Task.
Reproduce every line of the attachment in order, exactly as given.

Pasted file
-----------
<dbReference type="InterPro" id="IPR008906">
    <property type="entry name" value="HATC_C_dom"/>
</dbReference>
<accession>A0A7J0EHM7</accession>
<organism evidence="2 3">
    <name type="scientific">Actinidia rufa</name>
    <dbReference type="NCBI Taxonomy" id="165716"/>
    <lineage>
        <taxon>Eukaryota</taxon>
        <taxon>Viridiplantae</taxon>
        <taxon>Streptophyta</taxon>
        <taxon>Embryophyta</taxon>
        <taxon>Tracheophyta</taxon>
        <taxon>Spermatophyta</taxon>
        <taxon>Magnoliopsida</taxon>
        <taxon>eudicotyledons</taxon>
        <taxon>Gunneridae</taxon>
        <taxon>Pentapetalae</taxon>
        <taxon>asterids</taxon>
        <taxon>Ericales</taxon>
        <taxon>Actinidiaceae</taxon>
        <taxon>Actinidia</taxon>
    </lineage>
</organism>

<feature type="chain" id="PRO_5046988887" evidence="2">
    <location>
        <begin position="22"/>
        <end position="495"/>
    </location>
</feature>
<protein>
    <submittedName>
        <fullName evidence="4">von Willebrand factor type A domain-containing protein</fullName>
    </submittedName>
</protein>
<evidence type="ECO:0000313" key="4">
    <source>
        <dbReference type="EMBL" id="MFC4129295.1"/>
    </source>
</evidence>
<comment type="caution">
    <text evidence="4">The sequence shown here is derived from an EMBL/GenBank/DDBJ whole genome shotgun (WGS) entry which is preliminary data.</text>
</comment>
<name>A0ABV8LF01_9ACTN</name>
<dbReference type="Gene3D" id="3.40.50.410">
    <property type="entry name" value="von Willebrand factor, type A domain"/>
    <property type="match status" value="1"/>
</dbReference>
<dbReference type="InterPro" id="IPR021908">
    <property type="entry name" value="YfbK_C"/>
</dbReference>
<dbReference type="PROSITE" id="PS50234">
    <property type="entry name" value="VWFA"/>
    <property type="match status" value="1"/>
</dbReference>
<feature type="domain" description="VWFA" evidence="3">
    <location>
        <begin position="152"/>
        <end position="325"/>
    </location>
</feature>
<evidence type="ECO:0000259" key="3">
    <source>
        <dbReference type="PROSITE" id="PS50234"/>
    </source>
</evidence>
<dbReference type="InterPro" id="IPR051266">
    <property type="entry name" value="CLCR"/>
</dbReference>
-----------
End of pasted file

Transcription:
<dbReference type="InterPro" id="IPR008906">
    <property type="entry name" value="HATC_C_dom"/>
</dbReference>
<accession>A0A7J0EHM7</accession>
<organism evidence="2 3">
    <name type="scientific">Actinidia rufa</name>
    <dbReference type="NCBI Taxonomy" id="165716"/>
    <lineage>
        <taxon>Eukaryota</taxon>
        <taxon>Viridiplantae</taxon>
        <taxon>Streptophyta</taxon>
        <taxon>Embryophyta</taxon>
        <taxon>Tracheophyta</taxon>
        <taxon>Spermatophyta</taxon>
        <taxon>Magnoliopsida</taxon>
        <taxon>eudicotyledons</taxon>
        <taxon>Gunneridae</taxon>
        <taxon>Pentapetalae</taxon>
        <taxon>asterids</taxon>
        <taxon>Ericales</taxon>
        <taxon>Actinidiaceae</taxon>
        <taxon>Actinidia</taxon>
    </lineage>
</organism>

<feature type="chain" id="PRO_5046988887" evidence="2">
    <location>
        <begin position="22"/>
        <end position="495"/>
    </location>
</feature>
<protein>
    <submittedName>
        <fullName evidence="4">von Willebrand factor type A domain-containing protein</fullName>
    </submittedName>
</protein>
<evidence type="ECO:0000313" key="4">
    <source>
        <dbReference type="EMBL" id="MFC4129295.1"/>
    </source>
</evidence>
<comment type="caution">
    <text evidence="4">The sequence shown here is derived from an EMBL/GenBank/DDBJ whole genome shotgun (WGS) entry which is preliminary data.</text>
</comment>
<name>A0ABV8LF01_9ACTN</name>
<dbReference type="Gene3D" id="3.40.50.410">
    <property type="entry name" value="von Willebrand factor, type A domain"/>
    <property type="match status" value="1"/>
</dbReference>
<dbReference type="InterPro" id="IPR021908">
    <property type="entry name" value="YfbK_C"/>
</dbReference>
<dbReference type="PROSITE" id="PS50234">
    <property type="entry name" value="VWFA"/>
    <property type="match status" value="1"/>
</dbReference>
<feature type="domain" description="VWFA" evidence="3">
    <location>
        <begin position="152"/>
        <end position="325"/>
    </location>
</feature>
<evidence type="ECO:0000259" key="3">
    <source>
        <dbReference type="PROSITE" id="PS50234"/>
    </source>
</evidence>
<dbReference type="InterPro" id="IPR051266">
    <property type="entry name" value="CLCR"/>
</dbReference>